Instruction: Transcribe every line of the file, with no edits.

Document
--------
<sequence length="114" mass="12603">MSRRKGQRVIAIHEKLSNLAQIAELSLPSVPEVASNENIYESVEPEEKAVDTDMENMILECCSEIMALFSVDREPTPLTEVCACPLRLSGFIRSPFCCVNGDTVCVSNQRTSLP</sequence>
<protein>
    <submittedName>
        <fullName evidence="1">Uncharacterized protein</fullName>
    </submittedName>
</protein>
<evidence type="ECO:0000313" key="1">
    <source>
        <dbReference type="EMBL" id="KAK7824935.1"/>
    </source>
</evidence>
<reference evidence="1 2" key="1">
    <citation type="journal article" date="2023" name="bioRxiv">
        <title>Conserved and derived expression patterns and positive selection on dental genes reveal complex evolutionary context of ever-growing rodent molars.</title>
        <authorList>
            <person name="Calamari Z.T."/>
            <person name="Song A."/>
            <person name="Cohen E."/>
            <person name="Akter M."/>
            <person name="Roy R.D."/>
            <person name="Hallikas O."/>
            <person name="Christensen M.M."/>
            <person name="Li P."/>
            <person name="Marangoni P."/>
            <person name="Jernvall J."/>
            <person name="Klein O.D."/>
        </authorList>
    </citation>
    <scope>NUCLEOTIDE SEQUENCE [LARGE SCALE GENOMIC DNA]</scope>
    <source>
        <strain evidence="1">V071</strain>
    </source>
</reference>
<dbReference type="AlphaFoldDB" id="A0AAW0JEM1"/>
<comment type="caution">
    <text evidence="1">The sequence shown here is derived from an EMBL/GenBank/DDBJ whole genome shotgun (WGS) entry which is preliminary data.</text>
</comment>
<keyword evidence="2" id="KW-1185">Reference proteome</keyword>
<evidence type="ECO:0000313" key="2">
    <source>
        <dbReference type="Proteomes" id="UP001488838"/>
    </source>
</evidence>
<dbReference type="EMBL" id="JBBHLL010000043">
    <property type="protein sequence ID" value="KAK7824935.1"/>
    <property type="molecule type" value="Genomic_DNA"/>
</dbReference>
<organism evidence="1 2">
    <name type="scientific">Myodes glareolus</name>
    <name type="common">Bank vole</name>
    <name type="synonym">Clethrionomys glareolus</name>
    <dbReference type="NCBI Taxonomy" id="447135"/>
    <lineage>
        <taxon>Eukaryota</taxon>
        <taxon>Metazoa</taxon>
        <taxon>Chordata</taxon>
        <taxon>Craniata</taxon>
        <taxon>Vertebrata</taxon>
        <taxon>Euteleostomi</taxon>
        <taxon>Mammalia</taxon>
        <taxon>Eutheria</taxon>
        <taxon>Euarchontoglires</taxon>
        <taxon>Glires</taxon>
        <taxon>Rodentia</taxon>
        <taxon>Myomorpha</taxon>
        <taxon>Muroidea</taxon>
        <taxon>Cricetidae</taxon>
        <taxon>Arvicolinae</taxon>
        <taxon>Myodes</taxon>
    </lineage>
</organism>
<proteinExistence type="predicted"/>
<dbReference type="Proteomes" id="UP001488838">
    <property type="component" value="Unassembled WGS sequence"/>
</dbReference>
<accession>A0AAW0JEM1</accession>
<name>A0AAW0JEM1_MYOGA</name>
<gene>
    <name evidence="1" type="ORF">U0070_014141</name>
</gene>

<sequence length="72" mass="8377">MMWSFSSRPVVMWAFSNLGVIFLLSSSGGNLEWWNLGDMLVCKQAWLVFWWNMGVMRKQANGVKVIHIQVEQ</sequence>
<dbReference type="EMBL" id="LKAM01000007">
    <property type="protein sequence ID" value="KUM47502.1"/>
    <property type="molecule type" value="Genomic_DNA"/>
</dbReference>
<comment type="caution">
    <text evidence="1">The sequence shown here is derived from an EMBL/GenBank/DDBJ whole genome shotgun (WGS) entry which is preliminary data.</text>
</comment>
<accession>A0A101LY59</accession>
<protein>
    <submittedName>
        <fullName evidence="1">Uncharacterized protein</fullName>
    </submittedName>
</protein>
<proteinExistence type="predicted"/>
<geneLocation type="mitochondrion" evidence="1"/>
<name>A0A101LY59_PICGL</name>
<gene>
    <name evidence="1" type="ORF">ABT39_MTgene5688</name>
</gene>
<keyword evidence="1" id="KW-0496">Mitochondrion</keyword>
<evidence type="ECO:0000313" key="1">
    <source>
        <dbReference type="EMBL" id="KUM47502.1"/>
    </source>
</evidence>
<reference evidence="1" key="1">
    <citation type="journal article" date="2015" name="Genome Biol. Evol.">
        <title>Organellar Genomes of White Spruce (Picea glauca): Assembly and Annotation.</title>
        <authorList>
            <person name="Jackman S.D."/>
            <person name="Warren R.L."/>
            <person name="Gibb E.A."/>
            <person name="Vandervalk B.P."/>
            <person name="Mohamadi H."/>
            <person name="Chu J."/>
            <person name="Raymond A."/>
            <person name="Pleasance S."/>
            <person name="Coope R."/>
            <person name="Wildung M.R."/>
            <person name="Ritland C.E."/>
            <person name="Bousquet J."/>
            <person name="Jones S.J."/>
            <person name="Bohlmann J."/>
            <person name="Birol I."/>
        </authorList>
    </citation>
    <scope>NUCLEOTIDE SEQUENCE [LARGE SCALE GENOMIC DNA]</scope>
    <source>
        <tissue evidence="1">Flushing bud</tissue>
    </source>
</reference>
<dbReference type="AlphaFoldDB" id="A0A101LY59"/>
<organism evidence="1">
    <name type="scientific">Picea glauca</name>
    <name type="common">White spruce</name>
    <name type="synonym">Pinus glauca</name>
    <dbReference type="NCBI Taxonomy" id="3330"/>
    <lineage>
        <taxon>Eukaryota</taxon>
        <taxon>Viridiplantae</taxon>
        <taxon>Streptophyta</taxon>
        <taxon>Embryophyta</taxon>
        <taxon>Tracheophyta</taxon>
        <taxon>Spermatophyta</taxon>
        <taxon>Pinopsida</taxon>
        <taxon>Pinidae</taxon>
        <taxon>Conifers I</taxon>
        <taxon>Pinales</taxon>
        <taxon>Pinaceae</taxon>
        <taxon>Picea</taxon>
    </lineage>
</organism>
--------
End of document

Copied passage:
<sequence length="114" mass="12603">MSRRKGQRVIAIHEKLSNLAQIAELSLPSVPEVASNENIYESVEPEEKAVDTDMENMILECCSEIMALFSVDREPTPLTEVCACPLRLSGFIRSPFCCVNGDTVCVSNQRTSLP</sequence>
<protein>
    <submittedName>
        <fullName evidence="1">Uncharacterized protein</fullName>
    </submittedName>
</protein>
<evidence type="ECO:0000313" key="1">
    <source>
        <dbReference type="EMBL" id="KAK7824935.1"/>
    </source>
</evidence>
<reference evidence="1 2" key="1">
    <citation type="journal article" date="2023" name="bioRxiv">
        <title>Conserved and derived expression patterns and positive selection on dental genes reveal complex evolutionary context of ever-growing rodent molars.</title>
        <authorList>
            <person name="Calamari Z.T."/>
            <person name="Song A."/>
            <person name="Cohen E."/>
            <person name="Akter M."/>
            <person name="Roy R.D."/>
            <person name="Hallikas O."/>
            <person name="Christensen M.M."/>
            <person name="Li P."/>
            <person name="Marangoni P."/>
            <person name="Jernvall J."/>
            <person name="Klein O.D."/>
        </authorList>
    </citation>
    <scope>NUCLEOTIDE SEQUENCE [LARGE SCALE GENOMIC DNA]</scope>
    <source>
        <strain evidence="1">V071</strain>
    </source>
</reference>
<dbReference type="AlphaFoldDB" id="A0AAW0JEM1"/>
<comment type="caution">
    <text evidence="1">The sequence shown here is derived from an EMBL/GenBank/DDBJ whole genome shotgun (WGS) entry which is preliminary data.</text>
</comment>
<keyword evidence="2" id="KW-1185">Reference proteome</keyword>
<evidence type="ECO:0000313" key="2">
    <source>
        <dbReference type="Proteomes" id="UP001488838"/>
    </source>
</evidence>
<dbReference type="EMBL" id="JBBHLL010000043">
    <property type="protein sequence ID" value="KAK7824935.1"/>
    <property type="molecule type" value="Genomic_DNA"/>
</dbReference>
<organism evidence="1 2">
    <name type="scientific">Myodes glareolus</name>
    <name type="common">Bank vole</name>
    <name type="synonym">Clethrionomys glareolus</name>
    <dbReference type="NCBI Taxonomy" id="447135"/>
    <lineage>
        <taxon>Eukaryota</taxon>
        <taxon>Metazoa</taxon>
        <taxon>Chordata</taxon>
        <taxon>Craniata</taxon>
        <taxon>Vertebrata</taxon>
        <taxon>Euteleostomi</taxon>
        <taxon>Mammalia</taxon>
        <taxon>Eutheria</taxon>
        <taxon>Euarchontoglires</taxon>
        <taxon>Glires</taxon>
        <taxon>Rodentia</taxon>
        <taxon>Myomorpha</taxon>
        <taxon>Muroidea</taxon>
        <taxon>Cricetidae</taxon>
        <taxon>Arvicolinae</taxon>
        <taxon>Myodes</taxon>
    </lineage>
</organism>
<proteinExistence type="predicted"/>
<dbReference type="Proteomes" id="UP001488838">
    <property type="component" value="Unassembled WGS sequence"/>
</dbReference>
<accession>A0AAW0JEM1</accession>
<name>A0AAW0JEM1_MYOGA</name>
<gene>
    <name evidence="1" type="ORF">U0070_014141</name>
</gene>

<sequence length="72" mass="8377">MMWSFSSRPVVMWAFSNLGVIFLLSSSGGNLEWWNLGDMLVCKQAWLVFWWNMGVMRKQANGVKVIHIQVEQ</sequence>
<dbReference type="EMBL" id="LKAM01000007">
    <property type="protein sequence ID" value="KUM47502.1"/>
    <property type="molecule type" value="Genomic_DNA"/>
</dbReference>
<comment type="caution">
    <text evidence="1">The sequence shown here is derived from an EMBL/GenBank/DDBJ whole genome shotgun (WGS) entry which is preliminary data.</text>
</comment>
<accession>A0A101LY59</accession>
<protein>
    <submittedName>
        <fullName evidence="1">Uncharacterized protein</fullName>
    </submittedName>
</protein>
<proteinExistence type="predicted"/>
<geneLocation type="mitochondrion" evidence="1"/>
<name>A0A101LY59_PICGL</name>
<gene>
    <name evidence="1" type="ORF">ABT39_MTgene5688</name>
</gene>
<keyword evidence="1" id="KW-0496">Mitochondrion</keyword>
<evidence type="ECO:0000313" key="1">
    <source>
        <dbReference type="EMBL" id="KUM47502.1"/>
    </source>
</evidence>
<reference evidence="1" key="1">
    <citation type="journal article" date="2015" name="Genome Biol. Evol.">
        <title>Organellar Genomes of White Spruce (Picea glauca): Assembly and Annotation.</title>
        <authorList>
            <person name="Jackman S.D."/>
            <person name="Warren R.L."/>
            <person name="Gibb E.A."/>
            <person name="Vandervalk B.P."/>
            <person name="Mohamadi H."/>
            <person name="Chu J."/>
            <person name="Raymond A."/>
            <person name="Pleasance S."/>
            <person name="Coope R."/>
            <person name="Wildung M.R."/>
            <person name="Ritland C.E."/>
            <person name="Bousquet J."/>
            <person name="Jones S.J."/>
            <person name="Bohlmann J."/>
            <person name="Birol I."/>
        </authorList>
    </citation>
    <scope>NUCLEOTIDE SEQUENCE [LARGE SCALE GENOMIC DNA]</scope>
    <source>
        <tissue evidence="1">Flushing bud</tissue>
    </source>
</reference>
<dbReference type="AlphaFoldDB" id="A0A101LY59"/>
<organism evidence="1">
    <name type="scientific">Picea glauca</name>
    <name type="common">White spruce</name>
    <name type="synonym">Pinus glauca</name>
    <dbReference type="NCBI Taxonomy" id="3330"/>
    <lineage>
        <taxon>Eukaryota</taxon>
        <taxon>Viridiplantae</taxon>
        <taxon>Streptophyta</taxon>
        <taxon>Embryophyta</taxon>
        <taxon>Tracheophyta</taxon>
        <taxon>Spermatophyta</taxon>
        <taxon>Pinopsida</taxon>
        <taxon>Pinidae</taxon>
        <taxon>Conifers I</taxon>
        <taxon>Pinales</taxon>
        <taxon>Pinaceae</taxon>
        <taxon>Picea</taxon>
    </lineage>
</organism>